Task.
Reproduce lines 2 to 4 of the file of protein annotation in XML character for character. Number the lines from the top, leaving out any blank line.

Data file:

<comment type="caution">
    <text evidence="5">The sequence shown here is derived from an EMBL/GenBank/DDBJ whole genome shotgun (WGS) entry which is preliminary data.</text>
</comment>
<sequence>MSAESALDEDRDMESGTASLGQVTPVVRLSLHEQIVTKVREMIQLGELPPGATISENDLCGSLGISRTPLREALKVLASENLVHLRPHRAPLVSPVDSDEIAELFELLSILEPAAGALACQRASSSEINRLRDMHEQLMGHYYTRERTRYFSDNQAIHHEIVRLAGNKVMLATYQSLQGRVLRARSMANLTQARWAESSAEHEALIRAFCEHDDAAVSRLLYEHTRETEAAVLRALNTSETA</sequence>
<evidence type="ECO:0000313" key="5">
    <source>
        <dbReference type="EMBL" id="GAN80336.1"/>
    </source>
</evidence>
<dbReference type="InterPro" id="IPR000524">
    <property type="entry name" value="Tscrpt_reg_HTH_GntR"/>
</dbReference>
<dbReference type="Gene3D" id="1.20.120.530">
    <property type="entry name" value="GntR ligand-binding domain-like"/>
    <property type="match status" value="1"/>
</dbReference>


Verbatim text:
    <text evidence="5">The sequence shown here is derived from an EMBL/GenBank/DDBJ whole genome shotgun (WGS) entry which is preliminary data.</text>
</comment>
<sequence>MSAESALDEDRDMESGTASLGQVTPVVRLSLHEQIVTKVREMIQLGELPPGATISENDLCGSLGISRTPLREALKVLASENLVHLRPHRAPLVSPVDSDEIAELFELLSILEPAAGALACQRASSSEINRLRDMHEQLMGHYYTRERTRYFSDNQAIHHEIVRLAGNKVMLATYQSLQGRVLRARSMANLTQARWAESSAEHEALIRAFCEHDDAAVSRLLYEHTRETEAAVLRALNTSETA</sequence>